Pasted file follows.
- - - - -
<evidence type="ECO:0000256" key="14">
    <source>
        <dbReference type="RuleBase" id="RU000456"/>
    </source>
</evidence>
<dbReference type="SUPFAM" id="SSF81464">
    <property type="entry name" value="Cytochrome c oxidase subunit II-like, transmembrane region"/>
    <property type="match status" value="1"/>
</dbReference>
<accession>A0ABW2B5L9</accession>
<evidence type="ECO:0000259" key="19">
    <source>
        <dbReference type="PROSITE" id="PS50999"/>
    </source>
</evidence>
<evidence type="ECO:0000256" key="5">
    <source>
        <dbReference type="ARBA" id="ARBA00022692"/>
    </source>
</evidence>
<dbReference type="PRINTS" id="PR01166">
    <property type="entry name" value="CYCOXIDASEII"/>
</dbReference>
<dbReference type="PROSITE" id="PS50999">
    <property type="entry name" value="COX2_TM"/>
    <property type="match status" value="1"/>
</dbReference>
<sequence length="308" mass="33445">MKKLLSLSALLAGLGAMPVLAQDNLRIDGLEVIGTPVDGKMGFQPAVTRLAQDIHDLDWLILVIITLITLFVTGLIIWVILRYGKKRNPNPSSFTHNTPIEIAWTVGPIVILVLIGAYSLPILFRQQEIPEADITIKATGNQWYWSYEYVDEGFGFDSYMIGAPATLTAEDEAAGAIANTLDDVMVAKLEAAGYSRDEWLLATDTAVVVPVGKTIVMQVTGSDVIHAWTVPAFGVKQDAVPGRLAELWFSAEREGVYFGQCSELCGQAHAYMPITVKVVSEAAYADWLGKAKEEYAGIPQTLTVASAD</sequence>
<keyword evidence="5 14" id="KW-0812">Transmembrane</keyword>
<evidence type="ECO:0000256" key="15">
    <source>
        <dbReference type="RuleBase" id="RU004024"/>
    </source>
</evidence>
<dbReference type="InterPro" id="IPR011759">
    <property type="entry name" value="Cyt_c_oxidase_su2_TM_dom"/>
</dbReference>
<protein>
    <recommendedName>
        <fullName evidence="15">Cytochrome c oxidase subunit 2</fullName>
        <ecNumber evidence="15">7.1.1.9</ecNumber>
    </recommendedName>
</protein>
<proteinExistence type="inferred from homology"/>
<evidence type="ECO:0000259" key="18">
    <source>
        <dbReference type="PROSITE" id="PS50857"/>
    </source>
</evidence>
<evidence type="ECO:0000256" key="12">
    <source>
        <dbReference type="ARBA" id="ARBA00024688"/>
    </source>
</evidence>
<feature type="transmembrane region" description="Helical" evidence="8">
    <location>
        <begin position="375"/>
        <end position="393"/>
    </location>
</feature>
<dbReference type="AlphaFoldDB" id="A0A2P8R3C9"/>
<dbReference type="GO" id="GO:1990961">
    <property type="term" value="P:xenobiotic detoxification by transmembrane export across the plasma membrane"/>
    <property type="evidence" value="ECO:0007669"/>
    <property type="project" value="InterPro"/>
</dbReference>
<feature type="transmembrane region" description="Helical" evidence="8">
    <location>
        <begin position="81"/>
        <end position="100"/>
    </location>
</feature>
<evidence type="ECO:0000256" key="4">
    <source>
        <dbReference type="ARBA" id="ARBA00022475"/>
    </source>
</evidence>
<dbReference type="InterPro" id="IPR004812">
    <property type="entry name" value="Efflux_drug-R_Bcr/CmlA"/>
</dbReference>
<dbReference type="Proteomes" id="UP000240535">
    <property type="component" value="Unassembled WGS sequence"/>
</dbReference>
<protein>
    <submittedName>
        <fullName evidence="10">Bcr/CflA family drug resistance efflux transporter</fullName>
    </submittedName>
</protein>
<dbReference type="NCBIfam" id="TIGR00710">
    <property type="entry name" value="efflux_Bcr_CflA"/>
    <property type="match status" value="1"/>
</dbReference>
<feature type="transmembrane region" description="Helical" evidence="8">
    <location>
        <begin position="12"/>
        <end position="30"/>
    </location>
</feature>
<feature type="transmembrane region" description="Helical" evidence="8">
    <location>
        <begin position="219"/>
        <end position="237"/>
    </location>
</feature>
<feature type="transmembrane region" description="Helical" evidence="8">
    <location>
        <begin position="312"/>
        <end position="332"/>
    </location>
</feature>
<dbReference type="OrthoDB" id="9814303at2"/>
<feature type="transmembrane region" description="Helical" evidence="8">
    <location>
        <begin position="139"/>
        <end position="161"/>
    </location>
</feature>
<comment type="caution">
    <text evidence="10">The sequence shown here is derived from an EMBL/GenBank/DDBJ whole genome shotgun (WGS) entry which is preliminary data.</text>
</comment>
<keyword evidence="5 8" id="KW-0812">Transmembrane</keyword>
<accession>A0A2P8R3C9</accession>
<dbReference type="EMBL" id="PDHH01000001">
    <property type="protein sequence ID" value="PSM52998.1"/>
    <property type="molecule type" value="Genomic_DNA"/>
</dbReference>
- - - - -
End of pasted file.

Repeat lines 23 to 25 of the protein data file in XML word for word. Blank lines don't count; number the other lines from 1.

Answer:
</dbReference>
<dbReference type="PROSITE" id="PS50999">
    <property type="entry name" value="COX2_TM"/>